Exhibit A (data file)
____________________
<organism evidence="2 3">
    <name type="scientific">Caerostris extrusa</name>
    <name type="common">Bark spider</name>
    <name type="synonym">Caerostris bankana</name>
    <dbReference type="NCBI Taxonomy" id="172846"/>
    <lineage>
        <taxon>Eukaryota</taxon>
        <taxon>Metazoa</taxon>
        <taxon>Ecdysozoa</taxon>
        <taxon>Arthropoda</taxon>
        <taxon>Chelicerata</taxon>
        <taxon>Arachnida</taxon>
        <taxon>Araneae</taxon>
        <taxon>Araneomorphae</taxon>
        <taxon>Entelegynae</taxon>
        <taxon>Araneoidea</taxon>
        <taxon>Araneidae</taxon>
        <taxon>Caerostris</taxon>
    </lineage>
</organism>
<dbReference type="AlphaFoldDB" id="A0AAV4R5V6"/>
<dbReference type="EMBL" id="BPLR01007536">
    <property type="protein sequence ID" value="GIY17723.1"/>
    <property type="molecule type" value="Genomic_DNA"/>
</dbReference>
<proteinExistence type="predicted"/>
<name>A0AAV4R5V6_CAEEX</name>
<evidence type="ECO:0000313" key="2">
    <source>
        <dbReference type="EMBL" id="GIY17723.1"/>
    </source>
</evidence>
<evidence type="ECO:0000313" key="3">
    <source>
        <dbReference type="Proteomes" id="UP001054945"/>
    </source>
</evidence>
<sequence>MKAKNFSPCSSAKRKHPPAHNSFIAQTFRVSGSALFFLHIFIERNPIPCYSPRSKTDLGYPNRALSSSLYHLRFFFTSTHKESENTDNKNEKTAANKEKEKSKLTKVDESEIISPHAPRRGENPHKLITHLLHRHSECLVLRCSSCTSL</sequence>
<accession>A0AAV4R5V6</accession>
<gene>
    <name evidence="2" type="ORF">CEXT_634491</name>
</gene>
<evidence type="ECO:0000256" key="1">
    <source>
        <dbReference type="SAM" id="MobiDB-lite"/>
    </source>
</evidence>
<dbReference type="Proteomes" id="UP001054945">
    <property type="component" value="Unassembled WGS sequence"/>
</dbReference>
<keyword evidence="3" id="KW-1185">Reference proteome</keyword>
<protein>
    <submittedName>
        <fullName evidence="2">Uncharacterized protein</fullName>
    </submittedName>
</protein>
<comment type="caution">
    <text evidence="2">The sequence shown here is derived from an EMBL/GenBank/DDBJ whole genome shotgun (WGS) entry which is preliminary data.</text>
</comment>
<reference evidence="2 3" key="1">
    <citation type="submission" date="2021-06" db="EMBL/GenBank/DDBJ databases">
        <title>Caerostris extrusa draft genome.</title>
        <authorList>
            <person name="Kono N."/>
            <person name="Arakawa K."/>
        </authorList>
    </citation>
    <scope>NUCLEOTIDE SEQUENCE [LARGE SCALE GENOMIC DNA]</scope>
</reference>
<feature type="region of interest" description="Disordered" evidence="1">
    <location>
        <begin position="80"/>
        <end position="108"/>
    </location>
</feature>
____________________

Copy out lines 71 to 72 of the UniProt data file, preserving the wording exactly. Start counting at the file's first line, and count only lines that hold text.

    <location>
        <begin position="80"/>